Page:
The Gran Hotel Velázquez, on Sale for More Than 60 Million Euros

2 March 2016

The Salazar family continues its process of selling off hotels, one that began in 2014 with their eviction from the Hotel Ada.

Madrid’s hotel market is at a fever pitch. This Tuesday, the sale of the Villa Magna hotel, on the Paseo de la Castellana, to the Turkish Dogus Group was announced. Just 300 meters from the Madrid’s central avenue, another well-known property has come on the market. The Gran Hotel Velázquez is up “For Sale,” asking for more than 60 million euros.

Owned by the Corporación Hispano Hotelera (which is in turn owned by the Salazar family), the investors who have made offers for the property have been rebuffed by the family, which is nevertheless beset by debts. “They are asking for approximately 62 million euros”, sources in the real estate sector explained to 02B. Meanwhile, those same sources believe that a fair price for the asset would not exceed €35 to 40 million.

An old-fashioned property

Although the location and the building are very attractive, it would be necessary to adapt the building, bringing it up to modern standards. Some call it “old-fashioned.” Others added that the property could be called, “vintage, if not just old.” The 435,000 euros per room requested by the Salazar brothers would require significant additional investments to remodel the establishment.

At first, the owners of the Gran Hotel Velázquez confirmed that the property has been on sale “for a while.” However, other sources at the firm then stated that they had no information on the possible sale and that any statements to the contrary were “rumours.”

The hole of the Salazars

The Salazar brothers have been divesting themselves of their hotels since 2014. In May of that year, they left the Ada Hotel – currently owned by Único Hotels – evicted for failure to pay rent to Real Gran Peña. A year later, in March, the Hotel Maria Elena went to Hotusa while Asturias went to Platinum Estates in May.

The former owners of SOS Cuétara, the current Deoleo, are awaiting a court appearance regarding fraud allegedly committed in 2008. A €213-million loan ended up on the balance sheet of another the group’s company. For that, a judge confiscated their passports and imposed a fine of 93 million euros. Also, the magistrate seized its assets to guarantee a €360-million security.

A hotel bubble

The Gran Hotel Velázquez is just one example, but prices have skyrocketed in Madrid. “A bubble is forming,” warns Bruno Hallé, a consultant at Magma HC. “Threats of a possible moratorium generate uncertainty and consequently the value of real estate increases.” Also, growth is not commensurate with the pace of occupancy and prices in the capital.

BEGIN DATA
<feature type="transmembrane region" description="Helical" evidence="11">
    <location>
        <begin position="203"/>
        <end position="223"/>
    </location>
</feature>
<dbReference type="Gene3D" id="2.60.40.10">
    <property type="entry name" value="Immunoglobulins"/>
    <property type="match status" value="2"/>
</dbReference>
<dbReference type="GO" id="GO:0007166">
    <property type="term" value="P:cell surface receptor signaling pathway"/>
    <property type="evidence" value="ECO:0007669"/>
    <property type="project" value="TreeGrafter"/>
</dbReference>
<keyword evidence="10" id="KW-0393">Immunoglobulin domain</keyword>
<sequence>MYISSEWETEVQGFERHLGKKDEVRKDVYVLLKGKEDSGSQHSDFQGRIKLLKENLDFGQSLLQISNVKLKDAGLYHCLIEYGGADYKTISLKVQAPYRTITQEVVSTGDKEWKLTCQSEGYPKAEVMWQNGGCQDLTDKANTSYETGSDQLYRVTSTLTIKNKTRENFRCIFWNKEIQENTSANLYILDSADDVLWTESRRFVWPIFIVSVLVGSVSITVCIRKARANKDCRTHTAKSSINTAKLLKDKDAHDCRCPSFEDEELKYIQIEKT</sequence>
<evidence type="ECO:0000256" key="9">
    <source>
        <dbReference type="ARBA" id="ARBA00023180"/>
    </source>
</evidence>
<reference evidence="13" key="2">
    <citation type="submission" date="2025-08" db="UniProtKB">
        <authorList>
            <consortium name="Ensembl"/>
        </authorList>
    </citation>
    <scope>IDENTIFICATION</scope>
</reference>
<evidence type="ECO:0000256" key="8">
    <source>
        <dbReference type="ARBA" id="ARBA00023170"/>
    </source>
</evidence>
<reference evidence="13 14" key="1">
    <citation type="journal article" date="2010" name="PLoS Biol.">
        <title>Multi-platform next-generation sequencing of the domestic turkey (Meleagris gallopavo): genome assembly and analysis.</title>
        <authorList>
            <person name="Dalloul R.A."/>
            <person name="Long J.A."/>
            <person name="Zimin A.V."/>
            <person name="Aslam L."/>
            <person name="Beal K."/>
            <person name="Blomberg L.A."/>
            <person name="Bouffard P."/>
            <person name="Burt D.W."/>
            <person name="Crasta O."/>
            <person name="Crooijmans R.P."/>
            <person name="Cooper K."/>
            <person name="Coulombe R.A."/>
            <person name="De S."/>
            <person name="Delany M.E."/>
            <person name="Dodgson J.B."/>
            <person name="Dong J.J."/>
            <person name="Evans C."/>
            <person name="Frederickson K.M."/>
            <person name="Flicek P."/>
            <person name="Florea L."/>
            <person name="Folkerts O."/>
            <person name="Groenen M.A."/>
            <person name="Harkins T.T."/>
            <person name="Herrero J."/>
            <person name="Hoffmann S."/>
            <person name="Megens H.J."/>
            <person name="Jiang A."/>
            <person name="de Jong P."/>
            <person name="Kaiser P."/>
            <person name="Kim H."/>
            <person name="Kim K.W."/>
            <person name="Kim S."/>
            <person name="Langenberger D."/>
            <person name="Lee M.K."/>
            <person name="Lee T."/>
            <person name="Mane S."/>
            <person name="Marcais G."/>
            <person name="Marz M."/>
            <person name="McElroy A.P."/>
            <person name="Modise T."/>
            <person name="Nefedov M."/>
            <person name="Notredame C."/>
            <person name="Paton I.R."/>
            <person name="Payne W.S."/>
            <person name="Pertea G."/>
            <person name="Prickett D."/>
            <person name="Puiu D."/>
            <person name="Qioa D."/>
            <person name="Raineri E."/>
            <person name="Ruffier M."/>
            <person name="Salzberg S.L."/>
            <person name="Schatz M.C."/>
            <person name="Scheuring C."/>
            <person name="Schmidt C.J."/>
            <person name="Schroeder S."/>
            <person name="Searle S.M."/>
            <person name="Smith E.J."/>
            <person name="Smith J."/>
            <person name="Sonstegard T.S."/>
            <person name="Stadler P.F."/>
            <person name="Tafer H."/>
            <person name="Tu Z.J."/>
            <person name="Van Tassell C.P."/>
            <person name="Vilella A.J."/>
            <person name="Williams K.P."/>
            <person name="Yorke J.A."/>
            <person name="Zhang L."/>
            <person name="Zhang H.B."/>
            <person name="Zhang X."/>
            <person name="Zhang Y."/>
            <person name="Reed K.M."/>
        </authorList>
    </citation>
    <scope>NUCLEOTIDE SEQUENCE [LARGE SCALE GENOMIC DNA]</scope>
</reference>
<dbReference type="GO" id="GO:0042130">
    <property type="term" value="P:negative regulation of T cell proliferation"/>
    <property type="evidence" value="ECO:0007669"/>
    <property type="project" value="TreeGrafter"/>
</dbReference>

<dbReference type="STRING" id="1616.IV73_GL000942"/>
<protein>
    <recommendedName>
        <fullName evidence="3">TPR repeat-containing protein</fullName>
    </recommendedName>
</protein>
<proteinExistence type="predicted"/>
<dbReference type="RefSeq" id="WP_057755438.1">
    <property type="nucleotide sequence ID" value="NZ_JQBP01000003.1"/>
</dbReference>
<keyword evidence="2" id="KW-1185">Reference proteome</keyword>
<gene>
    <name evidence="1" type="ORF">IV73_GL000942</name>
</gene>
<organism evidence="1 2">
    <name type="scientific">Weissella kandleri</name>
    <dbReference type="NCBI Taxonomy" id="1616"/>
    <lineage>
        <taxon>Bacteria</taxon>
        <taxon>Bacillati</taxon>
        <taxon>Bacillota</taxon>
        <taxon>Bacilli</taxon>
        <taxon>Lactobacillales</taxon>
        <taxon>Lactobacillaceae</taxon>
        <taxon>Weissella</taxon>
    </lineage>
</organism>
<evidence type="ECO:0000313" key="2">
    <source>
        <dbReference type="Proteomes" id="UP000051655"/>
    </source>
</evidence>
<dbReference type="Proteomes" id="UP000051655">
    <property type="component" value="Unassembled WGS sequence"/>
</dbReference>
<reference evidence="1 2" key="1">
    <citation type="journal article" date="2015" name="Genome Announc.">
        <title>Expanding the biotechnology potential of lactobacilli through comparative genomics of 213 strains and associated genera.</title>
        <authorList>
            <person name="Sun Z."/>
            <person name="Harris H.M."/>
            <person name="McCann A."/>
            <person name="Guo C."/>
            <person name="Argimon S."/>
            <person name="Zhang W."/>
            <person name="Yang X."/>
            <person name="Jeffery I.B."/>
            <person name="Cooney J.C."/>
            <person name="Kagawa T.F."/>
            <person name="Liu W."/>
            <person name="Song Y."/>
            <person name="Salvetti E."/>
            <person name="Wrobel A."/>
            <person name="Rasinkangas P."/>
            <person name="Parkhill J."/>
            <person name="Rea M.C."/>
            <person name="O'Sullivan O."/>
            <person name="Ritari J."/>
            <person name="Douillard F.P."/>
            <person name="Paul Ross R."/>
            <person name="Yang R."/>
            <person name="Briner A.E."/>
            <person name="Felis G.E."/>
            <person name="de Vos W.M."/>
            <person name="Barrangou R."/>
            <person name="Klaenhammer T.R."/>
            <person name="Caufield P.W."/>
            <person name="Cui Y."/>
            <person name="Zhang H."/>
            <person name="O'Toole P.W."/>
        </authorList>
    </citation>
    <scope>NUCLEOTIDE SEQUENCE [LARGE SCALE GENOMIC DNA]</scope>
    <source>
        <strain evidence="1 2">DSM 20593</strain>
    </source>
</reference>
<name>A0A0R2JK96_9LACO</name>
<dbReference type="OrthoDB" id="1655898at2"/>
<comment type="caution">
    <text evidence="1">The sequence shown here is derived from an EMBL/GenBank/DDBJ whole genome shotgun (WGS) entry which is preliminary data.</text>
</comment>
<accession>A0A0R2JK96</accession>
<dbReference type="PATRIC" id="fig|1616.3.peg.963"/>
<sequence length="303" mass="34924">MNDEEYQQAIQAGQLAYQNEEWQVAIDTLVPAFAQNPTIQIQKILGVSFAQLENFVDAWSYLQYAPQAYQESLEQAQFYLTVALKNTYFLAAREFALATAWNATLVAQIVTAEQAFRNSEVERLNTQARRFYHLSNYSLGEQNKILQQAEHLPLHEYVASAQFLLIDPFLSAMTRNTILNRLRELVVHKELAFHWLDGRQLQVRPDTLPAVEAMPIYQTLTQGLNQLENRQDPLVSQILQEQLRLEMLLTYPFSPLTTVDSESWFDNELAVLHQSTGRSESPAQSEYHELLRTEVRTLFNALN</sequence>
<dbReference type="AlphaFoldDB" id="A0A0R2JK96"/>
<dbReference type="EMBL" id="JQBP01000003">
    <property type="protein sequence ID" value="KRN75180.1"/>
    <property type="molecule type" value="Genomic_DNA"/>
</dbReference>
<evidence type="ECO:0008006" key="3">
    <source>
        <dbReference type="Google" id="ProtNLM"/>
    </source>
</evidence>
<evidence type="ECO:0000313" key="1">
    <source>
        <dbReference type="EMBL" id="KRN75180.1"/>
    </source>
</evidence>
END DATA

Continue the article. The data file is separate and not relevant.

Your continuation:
Meanwhile, an investor says: “They’ve put this price on to see if someone bites.”

Original Story: Cerodosbe – Carles Huguet

Translation: Richard Turner

 

Bankia Will Get Best Price For Its Stake In Realia Regardless Of Who Wins Bid

9 March 2015 – Expansión

Battle for the real estate company / Slim has committed to pay Bankia the difference between the price agreed for the purchase of its 24.9% stake and the eventual winning bid.

Bankia will win regardless (of who turns out to be the evenutal victor) in the takeover war being waged by Carlos Slim and the Socimi Hispania Real for Realia. The financial institution, a historical shareholder in the real estate company, together with FCC, will obtain the same profit as the other shareholders, despite having sold its stake to the Mexican tycoon last Wednesday.

According to information submitted by Inmobiliaria Carso to the CNMV, the company controlled by Slim has guaranteed Bankia a payment to cover the difference, if the evenutal successful offer (price) for Realia is higher than the amount received by the bank.

The entity chaired by José Ignacio Goirigolzarri sold Slim the 24.95% stake that it held in Realia for €0.58 per share, and therefore it received €44.48 million. The offer exceeded the only firm acquisition proposal made up until that point by 18%, which had been submitted by the Socimi Hispania; its offer for 100% of Realia amounted to €0.49 per share.

Both proposals fell significantly below the average trading price of Realia’s shares on the stock exchange. On Friday, after Expansión published that Slim was negotiating an agreement with Hispania to take control of the real estate company, its share price decreased by 3.33% to €0.725, bringing its market capitalisation to €222.8 million.

Hispania’s takeover bid values Realia at just over €150 million, compared with Slim’s offer, which places a value of €178 million on the company.

Both takeover bids are voluntary in nature. Nevertheless, the CNMV may force both candidates to improve their respective offers and bring them closer to the average share (trading) price recorded in recent months. That happened in the case of Deoleo, when the regulator forced the venture capital fund CVC to increase its offer from €0.38/share for the oil group to €0.395/share. On that occasion, the fund also extended the higher bid price to the financial institutions from which it had previously purchased shares in Deoleo.

Original story: Expansión (by Rocío Ruiz)

Translation: Carmel Drake